From the Publisher’s Desk
Muhammad Munir Chaudry
Once in a while we hear someone question the need for halal certification. While it is surprising to learn anyone in the United States is unaware of the need, it may be useful to occasionally remind ourselves why halal certification is necessary.
When consumers used to get their meat from the local butcher, their fruit and vegetables from their own garden or the local farmstand, and their bread from their own oven or the local bakery, consumers knew their suppliers and their suppliers knew them. They all adhered to the same dietary requirements, or the local shopkeepers knew what their customers wanted and made sure they met their needs. Once the local shops began carrying items from outside the area, the source of the food items became unclear. Industrialization made food formulations more complex and globalization brought foods from distant lands to the local shops. It became necessary to develop some form of verifying that food items met the religious dietary needs of the consumers. This was true for Muslims living in Muslim majority countries and was even more critical for Muslims living in non-Muslim majority countries. Hence the need for halal certification developed.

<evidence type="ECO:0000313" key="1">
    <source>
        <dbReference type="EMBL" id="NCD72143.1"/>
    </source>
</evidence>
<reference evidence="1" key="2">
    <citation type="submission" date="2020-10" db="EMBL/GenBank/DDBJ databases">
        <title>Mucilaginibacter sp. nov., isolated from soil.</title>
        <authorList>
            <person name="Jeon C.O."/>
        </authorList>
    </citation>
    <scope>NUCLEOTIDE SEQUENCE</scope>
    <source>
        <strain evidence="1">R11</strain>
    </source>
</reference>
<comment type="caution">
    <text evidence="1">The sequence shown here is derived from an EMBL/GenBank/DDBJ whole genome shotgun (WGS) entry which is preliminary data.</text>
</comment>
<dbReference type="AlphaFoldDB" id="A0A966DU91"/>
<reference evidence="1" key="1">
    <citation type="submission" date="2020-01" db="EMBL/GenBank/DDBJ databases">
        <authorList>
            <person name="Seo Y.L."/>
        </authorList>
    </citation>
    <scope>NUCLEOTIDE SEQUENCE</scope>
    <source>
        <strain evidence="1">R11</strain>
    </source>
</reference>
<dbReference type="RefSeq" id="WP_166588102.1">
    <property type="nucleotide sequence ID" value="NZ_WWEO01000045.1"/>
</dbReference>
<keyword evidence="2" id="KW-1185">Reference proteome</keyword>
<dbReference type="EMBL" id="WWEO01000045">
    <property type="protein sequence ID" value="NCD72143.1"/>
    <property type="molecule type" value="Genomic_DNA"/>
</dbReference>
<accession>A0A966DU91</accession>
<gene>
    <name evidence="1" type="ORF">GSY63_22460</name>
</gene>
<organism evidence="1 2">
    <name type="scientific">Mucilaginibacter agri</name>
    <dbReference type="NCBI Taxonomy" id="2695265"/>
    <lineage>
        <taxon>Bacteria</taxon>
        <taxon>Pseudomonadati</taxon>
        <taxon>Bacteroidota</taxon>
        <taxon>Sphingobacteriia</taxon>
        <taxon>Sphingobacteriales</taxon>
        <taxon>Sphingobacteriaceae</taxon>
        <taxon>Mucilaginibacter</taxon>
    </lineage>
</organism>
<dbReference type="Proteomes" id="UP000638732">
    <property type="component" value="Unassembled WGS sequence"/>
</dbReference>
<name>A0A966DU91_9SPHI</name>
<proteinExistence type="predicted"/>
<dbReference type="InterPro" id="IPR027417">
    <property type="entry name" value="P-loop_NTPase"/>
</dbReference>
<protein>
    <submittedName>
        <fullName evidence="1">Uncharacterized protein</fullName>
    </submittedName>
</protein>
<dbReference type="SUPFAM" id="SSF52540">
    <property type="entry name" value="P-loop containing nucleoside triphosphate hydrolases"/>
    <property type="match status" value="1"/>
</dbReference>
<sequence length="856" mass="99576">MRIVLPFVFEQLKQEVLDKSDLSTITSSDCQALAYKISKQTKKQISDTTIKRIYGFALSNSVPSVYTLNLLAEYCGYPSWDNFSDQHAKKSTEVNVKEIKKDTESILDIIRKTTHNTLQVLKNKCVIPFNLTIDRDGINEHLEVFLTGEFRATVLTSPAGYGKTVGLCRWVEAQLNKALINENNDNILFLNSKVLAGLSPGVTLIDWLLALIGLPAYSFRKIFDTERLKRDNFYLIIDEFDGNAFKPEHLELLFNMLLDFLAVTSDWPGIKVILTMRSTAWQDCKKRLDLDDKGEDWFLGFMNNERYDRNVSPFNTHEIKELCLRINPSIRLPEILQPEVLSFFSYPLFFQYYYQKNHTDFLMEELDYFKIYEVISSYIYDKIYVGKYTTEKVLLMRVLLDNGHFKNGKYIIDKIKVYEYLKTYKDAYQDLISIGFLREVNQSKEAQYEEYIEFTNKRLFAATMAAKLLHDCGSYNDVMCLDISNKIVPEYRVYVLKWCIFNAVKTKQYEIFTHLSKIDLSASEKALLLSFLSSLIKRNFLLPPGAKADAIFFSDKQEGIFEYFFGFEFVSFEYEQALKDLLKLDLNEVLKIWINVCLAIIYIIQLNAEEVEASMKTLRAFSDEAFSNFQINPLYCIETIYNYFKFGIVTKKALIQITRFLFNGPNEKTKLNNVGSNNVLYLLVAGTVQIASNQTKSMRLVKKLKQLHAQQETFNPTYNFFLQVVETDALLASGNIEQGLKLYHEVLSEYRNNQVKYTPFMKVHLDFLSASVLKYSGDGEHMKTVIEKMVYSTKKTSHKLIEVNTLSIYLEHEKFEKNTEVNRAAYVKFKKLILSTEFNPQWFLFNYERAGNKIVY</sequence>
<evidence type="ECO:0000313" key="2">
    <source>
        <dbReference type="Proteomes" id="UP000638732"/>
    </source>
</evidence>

Another question we sometimes hear is why does everything need to be halal certified? Why do peanuts, cookies, or milk need to be halal certified? Raw or fresh food items that are halal in nature may not need to be certified if you get them from the source without any processing. However, once they undergo any processing, the opportunity exists for contamination with haram or questionable products. Halal certification confirms that the halal nature of the product has been maintained. This gives consumers peace of mind and assurance that the product they buy is clear of doubt. The Crescent-M logo on a product label assures that the product you buy and serve to your family and guests is halal and tayyab (pure).
Muhammad Munir Chaudry, president